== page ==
Cavs: We could see Dean Wade used more this way next season

Cleveland Cavaliers bigs Dean Wade (#32) and Larry Nance Jr. (#22) celebrate in-game. (Photo by Jason Miller/Getty Images)
Cleveland Cavaliers bigs Dean Wade (#32) and Larry Nance Jr. (#22) celebrate in-game. (Photo by Jason Miller/Getty Images) /

At this point, I feel like I’m becoming the de facto president of the Dean Wade Fan Club. There’s probably other candidates, but either way, I’m sure many Cleveland Cavaliers fans are excited about what’s in store for him next season.

Injuries to Kevin Love and Larry Nance Jr. did objectively play into it, albeit Wade had his share of meaningful playing time last season, and he did a nice job. In Wade’s first season, he played sparingly with Cleveland, and most of his playing time was with the Cavs’ G League affiliate, the then-Canton Charge, and now-to-be Cleveland Charge.

With the Charge, Wade did show stretch big potential, and hit 39.9 percent of his 4.6 three-point attempts per game with Canton. He didn’t get much of a chance to show it with Cleveland in his rookie season, when he was on a two-way deal, though.

Fortunately, the Kansas State product and former undrafted free agent signing following the 2019 draft did again receive his share of playing time last season with the Cavs.

In doing so, Wade had a decent 6.0 points and 3.4 rebounds in 19.2 minutes per outing, and hit a respectable 36.6 percent of his 3.4 three-point attempts per contest.

As the season wore on, Wade, whether or not injuries could’ve factored into it, was a viable contributor, and while his contract from here is non-guaranteed, the Cavs signing him to a multi-year deal last offseason proved to be a wise move.

With next season in mind, I do expect Wade to get his share of chances, too, and that should be the case.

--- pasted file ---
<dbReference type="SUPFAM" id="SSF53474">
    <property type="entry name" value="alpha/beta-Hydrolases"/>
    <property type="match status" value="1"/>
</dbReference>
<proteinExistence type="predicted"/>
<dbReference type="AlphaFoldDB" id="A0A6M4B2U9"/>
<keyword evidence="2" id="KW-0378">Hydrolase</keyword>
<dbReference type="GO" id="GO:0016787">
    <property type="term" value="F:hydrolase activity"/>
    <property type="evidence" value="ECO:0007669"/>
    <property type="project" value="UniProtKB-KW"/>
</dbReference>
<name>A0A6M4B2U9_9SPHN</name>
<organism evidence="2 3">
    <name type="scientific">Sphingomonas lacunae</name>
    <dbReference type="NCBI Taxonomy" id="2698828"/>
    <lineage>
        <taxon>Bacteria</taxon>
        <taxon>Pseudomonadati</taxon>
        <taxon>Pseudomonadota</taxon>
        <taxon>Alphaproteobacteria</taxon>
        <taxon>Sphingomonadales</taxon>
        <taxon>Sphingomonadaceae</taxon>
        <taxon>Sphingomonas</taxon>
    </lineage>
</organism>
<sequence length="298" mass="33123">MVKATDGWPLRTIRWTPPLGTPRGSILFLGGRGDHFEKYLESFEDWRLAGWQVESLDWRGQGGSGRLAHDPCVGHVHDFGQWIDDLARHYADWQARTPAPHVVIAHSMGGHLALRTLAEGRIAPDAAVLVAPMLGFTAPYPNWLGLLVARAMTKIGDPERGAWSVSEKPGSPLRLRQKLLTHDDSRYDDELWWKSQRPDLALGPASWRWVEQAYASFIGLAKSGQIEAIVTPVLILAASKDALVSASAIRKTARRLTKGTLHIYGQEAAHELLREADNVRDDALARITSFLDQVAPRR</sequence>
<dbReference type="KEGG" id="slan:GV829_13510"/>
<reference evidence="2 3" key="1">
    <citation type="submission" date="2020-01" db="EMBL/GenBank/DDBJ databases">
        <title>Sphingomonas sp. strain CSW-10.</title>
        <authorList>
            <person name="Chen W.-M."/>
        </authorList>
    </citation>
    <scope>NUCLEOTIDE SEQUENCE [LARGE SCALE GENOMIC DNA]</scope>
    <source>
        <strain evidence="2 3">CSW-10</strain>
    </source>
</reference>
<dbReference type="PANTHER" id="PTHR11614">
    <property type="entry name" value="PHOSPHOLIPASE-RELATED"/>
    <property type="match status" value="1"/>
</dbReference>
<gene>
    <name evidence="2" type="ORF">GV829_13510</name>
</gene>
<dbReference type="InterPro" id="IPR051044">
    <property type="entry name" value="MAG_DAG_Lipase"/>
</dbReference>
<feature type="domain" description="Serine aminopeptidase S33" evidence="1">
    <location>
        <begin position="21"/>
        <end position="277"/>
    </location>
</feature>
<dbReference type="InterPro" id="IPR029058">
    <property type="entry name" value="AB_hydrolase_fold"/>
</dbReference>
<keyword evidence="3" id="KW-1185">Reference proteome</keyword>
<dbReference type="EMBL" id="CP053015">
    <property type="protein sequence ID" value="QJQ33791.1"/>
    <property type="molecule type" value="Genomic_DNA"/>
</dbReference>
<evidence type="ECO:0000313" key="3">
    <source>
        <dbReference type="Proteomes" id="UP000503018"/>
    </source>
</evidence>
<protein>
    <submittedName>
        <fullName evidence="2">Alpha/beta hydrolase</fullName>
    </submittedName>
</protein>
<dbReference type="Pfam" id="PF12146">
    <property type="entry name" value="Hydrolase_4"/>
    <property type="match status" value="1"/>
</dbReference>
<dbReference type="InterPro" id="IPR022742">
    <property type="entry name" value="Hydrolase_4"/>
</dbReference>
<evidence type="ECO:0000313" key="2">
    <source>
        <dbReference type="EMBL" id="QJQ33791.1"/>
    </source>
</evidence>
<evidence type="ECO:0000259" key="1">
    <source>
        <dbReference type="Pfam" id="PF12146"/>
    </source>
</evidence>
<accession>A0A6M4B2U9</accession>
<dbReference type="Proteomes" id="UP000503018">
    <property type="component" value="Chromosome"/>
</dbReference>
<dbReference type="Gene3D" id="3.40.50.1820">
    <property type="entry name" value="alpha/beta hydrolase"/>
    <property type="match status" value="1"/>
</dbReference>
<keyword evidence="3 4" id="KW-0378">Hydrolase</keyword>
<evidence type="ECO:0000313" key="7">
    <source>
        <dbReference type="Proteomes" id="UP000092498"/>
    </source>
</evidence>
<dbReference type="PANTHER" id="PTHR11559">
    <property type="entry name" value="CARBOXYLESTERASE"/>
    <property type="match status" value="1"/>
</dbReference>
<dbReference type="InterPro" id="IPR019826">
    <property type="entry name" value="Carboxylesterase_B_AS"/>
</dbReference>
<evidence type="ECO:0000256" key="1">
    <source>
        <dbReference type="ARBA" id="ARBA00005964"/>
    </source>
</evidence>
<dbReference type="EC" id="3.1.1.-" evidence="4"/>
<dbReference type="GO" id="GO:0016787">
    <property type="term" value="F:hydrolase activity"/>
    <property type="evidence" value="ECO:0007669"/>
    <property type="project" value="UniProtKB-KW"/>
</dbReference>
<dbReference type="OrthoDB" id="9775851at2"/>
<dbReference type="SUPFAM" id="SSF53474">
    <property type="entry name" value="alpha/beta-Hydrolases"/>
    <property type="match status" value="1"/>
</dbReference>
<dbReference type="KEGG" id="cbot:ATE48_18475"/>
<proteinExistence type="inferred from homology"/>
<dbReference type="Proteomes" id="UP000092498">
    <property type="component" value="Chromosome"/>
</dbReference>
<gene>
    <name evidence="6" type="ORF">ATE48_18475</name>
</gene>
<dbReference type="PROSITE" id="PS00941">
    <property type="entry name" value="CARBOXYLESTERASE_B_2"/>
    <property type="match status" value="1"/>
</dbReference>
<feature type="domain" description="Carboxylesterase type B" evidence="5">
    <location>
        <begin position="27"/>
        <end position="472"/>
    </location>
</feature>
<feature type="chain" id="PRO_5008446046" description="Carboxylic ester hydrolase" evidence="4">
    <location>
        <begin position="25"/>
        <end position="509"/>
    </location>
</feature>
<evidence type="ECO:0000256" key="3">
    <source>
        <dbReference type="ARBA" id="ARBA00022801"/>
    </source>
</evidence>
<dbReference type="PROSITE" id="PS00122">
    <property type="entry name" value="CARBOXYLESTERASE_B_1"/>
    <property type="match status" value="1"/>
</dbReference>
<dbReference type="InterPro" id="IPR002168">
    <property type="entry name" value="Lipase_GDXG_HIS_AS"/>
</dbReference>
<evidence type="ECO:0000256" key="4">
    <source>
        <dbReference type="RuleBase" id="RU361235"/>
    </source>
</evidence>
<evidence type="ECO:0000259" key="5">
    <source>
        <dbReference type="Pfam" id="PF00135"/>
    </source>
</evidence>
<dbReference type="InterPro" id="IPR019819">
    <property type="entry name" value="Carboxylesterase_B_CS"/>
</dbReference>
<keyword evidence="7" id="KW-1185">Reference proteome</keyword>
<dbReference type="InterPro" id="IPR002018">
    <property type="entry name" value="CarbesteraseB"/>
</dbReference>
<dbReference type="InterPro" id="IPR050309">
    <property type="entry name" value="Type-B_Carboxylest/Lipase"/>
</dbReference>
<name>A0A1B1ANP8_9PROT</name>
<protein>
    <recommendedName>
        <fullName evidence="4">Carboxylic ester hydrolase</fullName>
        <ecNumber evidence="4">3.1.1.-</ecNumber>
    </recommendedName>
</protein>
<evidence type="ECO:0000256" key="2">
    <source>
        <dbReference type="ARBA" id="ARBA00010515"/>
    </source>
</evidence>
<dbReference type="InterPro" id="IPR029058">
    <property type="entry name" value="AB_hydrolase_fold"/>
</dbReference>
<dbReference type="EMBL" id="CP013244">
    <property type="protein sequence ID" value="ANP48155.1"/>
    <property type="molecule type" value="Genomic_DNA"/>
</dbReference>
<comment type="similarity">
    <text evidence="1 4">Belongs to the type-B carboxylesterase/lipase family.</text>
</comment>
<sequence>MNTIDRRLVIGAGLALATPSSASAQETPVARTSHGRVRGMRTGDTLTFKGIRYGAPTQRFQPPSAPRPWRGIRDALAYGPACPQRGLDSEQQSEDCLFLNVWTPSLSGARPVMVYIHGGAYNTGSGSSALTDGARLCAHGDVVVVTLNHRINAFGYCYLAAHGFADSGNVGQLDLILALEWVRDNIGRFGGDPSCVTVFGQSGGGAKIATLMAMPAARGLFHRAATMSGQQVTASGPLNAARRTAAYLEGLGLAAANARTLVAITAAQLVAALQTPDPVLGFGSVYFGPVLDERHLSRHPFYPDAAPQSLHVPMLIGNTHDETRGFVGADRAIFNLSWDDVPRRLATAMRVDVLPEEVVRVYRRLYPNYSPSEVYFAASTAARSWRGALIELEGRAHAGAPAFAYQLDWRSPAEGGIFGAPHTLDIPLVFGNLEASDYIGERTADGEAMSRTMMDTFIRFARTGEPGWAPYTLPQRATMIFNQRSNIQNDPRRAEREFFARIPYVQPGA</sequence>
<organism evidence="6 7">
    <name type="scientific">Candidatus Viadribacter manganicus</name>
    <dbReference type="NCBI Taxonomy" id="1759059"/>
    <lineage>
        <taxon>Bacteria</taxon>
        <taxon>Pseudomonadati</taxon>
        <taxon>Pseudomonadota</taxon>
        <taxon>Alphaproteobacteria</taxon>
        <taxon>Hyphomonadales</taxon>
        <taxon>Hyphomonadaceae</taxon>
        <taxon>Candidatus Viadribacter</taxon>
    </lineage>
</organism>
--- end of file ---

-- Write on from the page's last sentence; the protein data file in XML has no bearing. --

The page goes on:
While his catch-and-shoot abilities as a spot-up/ball-swing target were proven last season, and he should get some looks off movement, I do think we could see him utilized as a screener/pick-and-pop threat some more next year.

We could see Wade used more as a screener/pick-and-pop threat by the Cavs next season.

To put it out there, I’m not suggesting we’re going to see Wade close to the rolling usage of say, Jarrett Allen or Isaiah Hartenstein, to stress that first. That’s not going to be the case, as you probably would be saying to yourself reading that as an initial reaction, and to that, I’m with you.

For Wade though, even with him a bit thinner for a 6-foot-10 player at 228 pounds, he is a quality screener, and his timing on those on the perimeter/on the wing is generally on-point for Darius Garland and others.

The frequency for Wade as a rolling shooter, for what it’s worth, was not particularly high at 11.5 percent, and he placed in the 50th percentile in those scenarios, per Synergy Sports. The shot attempts were 0.6 per outing, which again, was not a ton of the time.

That said, Wade has shown flashes of being a capable lob threat after cuts, and he has demonstrated he can be a viable catch-and-shoot at times in the short roll, so perhaps that could be a wrinkle we see a bit more of in spurts from him?

It’s worth considering for Cavs head coach J.B. Bickerstaff and company, at least from my perspective, in some minutes Allen, assuming he is back/eventually locked up, is not on the floor. Along with the lob threat/short roll element in that realm, Wade did display quality cutting and finishing feel on the interior, so that could be another way with some more volume, seemingly, that he could get nice looks in games when he’s in.

As far as the other way, and a way I could foresee Wade having more rolling viability/usage, I could see him being used a bit more, in a general sense, as a pick-and-pop threat, as we mentioned.

Wade again proved to be a legitimate rotational catch-and-shoot player for Cleveland in 2020-21, and with his quick and high release on shots, and with him showing some off-movement shooting ability, I’d think that could pay off for the Cavs.

With some more work behind the scenes with Kevin Love, a polished pick-and-pop player, and Cleveland’s player development staff feasibly, I could foresee Wade establishing himself as a nice pick-and-pop three-point shooting threat more next season.

In that realm, as a roller last season, with the pick-and-pop feel in this regard, Wade did have a 57.9 percent effective field goal shooting clip last season, per Synergy. That was promising, to me, and hopefully that’s a positive trend in relation to his third season, assuming Wade sticks around, of which I’d firmly expect to play out.

Next. Less, but 'more efficient minutes' for Love would be ideal. dark

Moreover, based on the flashes last season in his rotational minutes, we could seemingly see some more of the 24-year-old stretch big as a situational roller and more so as a pick-and-pop player next season for Cleveland.